Thursday, July 11, 2019

The census and "the citizenship question"

I realize the census is authorized, or required, by the Constitution. I also recognize why it is-- to apportion "taxation" and "representation", two things I have zero use for.

I didn't respond to the census last time; I plan to ignore it again next time.

The census is "allowed" by the Constitution to ask one question: "How many people live here?" That's it. Period.

It isn't allowed to ask anything else, including whether those who are responding are slaves to the US State... I mean, "citizens of the US".

It doesn't matter who wants to ask additional questions. It doesn't matter how the additional questions are excused or justified.

If you value the Constitution you know the questions aren't permitted. If, like me, you know the Constitution is only good for showing how far America has fallen, you probably feel no obligation to answer the census anyway.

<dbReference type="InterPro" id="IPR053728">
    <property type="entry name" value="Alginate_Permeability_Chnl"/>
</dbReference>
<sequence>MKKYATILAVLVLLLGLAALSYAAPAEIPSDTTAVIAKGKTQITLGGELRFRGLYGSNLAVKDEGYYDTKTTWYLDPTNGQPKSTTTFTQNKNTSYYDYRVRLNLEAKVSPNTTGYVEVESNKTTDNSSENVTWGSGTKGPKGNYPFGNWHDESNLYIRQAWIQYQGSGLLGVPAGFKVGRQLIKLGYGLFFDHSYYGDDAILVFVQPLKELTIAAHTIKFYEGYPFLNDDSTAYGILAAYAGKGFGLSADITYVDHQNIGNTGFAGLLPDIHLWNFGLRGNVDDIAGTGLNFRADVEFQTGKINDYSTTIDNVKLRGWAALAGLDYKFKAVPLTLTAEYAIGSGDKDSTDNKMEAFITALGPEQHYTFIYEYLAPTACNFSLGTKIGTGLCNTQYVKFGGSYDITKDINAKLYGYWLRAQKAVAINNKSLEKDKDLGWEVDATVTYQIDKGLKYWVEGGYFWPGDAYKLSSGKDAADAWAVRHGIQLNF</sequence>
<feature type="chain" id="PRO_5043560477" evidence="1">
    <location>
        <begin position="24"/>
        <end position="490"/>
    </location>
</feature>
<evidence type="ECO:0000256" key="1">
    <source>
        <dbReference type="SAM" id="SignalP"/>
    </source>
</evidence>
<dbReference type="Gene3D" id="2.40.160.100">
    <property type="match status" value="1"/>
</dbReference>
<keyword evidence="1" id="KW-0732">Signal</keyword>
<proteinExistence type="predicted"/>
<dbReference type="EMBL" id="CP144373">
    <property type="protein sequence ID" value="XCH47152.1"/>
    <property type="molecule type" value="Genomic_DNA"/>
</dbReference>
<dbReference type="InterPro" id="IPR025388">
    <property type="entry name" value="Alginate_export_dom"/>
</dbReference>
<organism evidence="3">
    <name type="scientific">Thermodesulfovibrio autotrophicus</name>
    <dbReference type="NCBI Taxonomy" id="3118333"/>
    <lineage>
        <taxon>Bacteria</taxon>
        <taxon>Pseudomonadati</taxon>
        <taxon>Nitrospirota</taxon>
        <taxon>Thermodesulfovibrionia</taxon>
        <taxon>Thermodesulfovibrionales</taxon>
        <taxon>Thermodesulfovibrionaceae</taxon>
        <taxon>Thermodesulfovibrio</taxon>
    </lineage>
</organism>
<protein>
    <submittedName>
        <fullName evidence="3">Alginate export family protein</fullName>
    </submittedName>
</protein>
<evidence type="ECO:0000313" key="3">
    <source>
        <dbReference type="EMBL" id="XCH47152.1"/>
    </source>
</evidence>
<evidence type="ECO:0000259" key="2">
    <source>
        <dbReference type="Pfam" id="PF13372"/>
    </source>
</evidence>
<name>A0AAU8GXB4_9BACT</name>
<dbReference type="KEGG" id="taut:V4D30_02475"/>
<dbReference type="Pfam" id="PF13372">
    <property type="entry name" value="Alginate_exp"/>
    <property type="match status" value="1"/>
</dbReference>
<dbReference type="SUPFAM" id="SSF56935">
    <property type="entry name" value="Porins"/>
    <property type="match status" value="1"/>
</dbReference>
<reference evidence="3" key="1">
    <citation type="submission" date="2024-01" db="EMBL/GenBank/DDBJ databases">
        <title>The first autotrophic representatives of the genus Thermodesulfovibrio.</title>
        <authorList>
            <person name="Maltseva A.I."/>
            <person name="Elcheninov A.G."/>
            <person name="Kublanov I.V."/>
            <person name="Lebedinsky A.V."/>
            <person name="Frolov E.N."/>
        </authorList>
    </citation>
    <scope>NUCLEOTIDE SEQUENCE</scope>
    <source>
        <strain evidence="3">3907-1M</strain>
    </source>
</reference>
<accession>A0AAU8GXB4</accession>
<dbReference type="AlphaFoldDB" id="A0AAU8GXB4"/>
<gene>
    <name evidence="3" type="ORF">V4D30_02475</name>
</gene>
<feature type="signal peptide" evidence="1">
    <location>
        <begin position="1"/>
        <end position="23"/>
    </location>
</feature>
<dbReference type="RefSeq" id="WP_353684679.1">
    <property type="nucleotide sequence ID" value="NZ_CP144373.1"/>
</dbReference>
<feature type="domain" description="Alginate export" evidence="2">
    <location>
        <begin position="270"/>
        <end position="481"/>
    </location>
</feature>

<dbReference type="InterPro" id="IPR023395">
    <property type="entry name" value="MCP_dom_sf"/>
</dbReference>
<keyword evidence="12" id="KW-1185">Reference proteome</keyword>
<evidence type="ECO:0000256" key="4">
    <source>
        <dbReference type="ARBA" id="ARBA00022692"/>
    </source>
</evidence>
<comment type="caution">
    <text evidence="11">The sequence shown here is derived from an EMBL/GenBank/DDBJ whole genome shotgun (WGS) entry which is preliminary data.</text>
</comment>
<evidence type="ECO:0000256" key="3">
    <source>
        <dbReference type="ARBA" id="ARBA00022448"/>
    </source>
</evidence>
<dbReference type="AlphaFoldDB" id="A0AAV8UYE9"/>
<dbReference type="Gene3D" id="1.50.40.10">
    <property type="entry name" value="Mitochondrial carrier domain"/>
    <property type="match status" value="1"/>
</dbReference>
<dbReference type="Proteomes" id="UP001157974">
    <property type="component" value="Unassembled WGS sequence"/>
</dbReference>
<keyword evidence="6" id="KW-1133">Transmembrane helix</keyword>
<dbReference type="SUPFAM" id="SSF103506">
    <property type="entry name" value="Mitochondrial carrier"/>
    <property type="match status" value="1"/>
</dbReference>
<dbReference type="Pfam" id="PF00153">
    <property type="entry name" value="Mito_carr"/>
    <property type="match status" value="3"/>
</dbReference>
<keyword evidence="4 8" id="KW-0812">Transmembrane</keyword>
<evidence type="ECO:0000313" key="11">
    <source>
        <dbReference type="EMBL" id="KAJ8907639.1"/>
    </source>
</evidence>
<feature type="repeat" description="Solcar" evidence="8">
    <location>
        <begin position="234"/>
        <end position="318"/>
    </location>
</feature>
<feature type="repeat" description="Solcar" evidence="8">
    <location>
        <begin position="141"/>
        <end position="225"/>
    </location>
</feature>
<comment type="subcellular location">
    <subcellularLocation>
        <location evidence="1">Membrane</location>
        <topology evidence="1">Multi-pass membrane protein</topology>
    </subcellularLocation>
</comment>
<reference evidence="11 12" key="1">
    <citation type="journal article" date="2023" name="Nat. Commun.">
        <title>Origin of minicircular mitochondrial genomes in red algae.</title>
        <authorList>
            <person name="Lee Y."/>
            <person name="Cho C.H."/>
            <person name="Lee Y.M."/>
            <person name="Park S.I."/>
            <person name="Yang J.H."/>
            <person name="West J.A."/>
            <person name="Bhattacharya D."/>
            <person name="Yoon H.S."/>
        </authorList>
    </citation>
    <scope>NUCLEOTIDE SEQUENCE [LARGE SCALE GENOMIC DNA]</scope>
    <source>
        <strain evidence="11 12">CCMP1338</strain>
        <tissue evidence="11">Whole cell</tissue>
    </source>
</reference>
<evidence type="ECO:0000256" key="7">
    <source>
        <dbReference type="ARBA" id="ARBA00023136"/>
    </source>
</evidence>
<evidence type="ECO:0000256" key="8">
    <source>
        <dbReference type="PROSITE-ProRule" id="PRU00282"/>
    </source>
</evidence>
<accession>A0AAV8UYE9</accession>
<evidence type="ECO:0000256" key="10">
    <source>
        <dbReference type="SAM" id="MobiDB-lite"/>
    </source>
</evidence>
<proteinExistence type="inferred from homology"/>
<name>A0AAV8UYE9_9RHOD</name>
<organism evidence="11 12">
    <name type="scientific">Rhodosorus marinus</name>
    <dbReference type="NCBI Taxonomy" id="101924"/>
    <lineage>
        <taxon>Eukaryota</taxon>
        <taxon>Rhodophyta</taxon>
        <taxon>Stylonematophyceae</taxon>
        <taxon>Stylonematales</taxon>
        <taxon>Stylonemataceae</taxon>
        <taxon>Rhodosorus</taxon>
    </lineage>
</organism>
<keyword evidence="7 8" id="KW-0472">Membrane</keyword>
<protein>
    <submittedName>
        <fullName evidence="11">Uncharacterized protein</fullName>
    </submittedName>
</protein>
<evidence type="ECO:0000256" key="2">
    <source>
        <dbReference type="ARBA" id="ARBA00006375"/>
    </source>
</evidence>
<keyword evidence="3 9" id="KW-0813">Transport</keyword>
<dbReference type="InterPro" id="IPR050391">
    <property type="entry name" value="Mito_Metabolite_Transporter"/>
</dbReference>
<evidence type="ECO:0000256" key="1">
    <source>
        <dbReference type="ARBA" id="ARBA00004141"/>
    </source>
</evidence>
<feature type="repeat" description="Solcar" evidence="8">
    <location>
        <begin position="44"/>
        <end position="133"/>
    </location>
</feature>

The "citizenship question" is a red herring.

Writing is my job.
YOU get to decide if I get paid.


  1. Those asking more than the one question their Charter seems to authorize will be committing what they call a "crime." Demanding information under "color of law".

    Would there be any mileage in submitting them to a Citizen's Arrest, perhaps with a camera taking pictures ready to transmit to the Press?

    1. Unfortunately, probably not. The Press would take their side, even if they opposed that one question causing the controversy.

  2. They aren't even authorized to get your name. Enumeration. Counting.

    1. Exactly.
      Plus, I don't see how authorizing them to ask obligates anyone to answer.

  3. There's no good reason to open unsolicited junk mail. Everything marked "urgent", "response required", etc... goes straight into the recycling! There's also no good reason to open the door for anyone you're not expecting.